• The laundry. It just keeps getting dirty.
  • The dogs. They just keep pooping.
  • The kids... oh, just kidding!
  • Arizona weather. (Yes, now I'm going to talk about the weather, how drab) Right now, I love our weather, don't get me wrong, but just when you think it's going to be warm it's not. Just when you think it's going to be cold, it's not. The only thing we can really count on is 110+ for 2+ months in the summer. Yippee.
  • Whiny kids. (Yes, she's doing it right now.)
  • Play-by-play events of the night when I am gone from home. Both my mom and Bill seem to feel it necessary to tell me word for word what happens while I'm gone. What's more is that my mom will tell Bill who will tell me and then when my mom tries to tell me again and I tell her that Bill told me she continues to tell me. What?! Ya, I get to hear it twice.
  • The fact that Bill will read that above statement and will say "fine" the next time I ask him how it went while I was gone. Heehee, I'm just messing with him. If you don't understand this, stop reading my blog and judging our relationship!
  • Money doesn't grow on trees. But then again, I'm not much of a gardener so I don't know that tree money would help. Maybe if they grew like beets I'd be OK.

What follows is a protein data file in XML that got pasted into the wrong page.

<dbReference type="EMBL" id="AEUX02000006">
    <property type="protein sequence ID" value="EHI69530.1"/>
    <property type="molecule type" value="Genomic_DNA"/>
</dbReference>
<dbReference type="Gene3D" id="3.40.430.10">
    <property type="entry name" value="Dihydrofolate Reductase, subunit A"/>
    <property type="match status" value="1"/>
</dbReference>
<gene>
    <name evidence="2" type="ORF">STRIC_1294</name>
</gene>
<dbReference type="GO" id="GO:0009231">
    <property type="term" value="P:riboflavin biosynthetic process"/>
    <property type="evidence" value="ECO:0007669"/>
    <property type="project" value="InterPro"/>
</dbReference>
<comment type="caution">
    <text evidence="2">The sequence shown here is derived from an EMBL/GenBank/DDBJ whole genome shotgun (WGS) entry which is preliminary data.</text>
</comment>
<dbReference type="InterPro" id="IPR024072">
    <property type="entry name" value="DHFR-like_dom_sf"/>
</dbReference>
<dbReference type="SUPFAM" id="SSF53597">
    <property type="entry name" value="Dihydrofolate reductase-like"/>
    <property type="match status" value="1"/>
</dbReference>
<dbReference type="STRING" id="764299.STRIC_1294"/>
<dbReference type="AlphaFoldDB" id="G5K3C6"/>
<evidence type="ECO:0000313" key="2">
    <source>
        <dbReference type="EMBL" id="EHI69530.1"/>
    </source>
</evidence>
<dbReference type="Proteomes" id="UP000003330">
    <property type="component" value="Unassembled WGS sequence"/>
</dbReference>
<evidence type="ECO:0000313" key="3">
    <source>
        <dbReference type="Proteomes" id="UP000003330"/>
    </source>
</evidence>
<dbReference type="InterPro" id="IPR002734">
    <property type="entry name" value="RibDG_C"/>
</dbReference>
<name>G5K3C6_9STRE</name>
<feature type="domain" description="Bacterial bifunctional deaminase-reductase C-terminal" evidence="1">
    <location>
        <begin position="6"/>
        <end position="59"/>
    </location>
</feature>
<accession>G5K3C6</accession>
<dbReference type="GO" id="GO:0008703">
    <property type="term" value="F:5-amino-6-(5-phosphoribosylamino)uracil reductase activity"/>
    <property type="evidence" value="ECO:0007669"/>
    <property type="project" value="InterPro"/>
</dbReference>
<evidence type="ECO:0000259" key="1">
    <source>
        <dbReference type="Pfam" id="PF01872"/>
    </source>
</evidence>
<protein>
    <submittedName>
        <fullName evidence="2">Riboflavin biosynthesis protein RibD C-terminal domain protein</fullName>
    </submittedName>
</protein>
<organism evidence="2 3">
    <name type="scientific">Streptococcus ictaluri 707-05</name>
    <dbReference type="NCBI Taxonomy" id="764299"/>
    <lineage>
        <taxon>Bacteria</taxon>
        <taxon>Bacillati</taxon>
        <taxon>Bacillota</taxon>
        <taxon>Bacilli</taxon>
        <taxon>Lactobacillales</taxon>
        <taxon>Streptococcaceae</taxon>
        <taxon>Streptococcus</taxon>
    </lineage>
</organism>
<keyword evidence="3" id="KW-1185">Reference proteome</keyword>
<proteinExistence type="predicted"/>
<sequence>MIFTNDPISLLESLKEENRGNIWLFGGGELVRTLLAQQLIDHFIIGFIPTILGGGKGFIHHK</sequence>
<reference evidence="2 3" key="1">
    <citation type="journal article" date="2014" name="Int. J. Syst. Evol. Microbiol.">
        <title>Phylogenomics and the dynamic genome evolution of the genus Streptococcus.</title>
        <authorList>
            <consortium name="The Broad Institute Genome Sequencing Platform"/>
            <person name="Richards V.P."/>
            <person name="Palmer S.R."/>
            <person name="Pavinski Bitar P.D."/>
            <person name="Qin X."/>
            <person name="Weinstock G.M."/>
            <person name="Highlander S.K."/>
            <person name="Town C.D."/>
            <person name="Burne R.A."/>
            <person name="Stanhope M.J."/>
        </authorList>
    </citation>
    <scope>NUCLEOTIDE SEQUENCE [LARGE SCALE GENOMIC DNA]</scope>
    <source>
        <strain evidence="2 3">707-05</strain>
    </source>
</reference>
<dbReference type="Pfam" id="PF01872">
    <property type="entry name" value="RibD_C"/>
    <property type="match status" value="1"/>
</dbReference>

• My brain doesn't retain information.
  • I can't seem to cry lately. Like in 2 or 3 months. Not even a sappy email or sentimental card from my mom will do the trick. I've teared up, but no drips. I better start cooking some onion-y food before my ducts close up.
  • I need a good dictionary. Kyra has a hand-me-down student dictionary from Billy, but none of the smart words that my friends use are in there. (Congrats friends that are smarter than students!) Words like diatribe...imagine a friend of mine accusing me of "a prolonged discourse". Outrageous I tell you, simply outrageous!
  • The phrase, "because of the economy..."

I think I've droned on and on enough now. I'm sure I'll come up with some more on another day. If you think of something I've missed please comment :)

Monday, February 9, 2009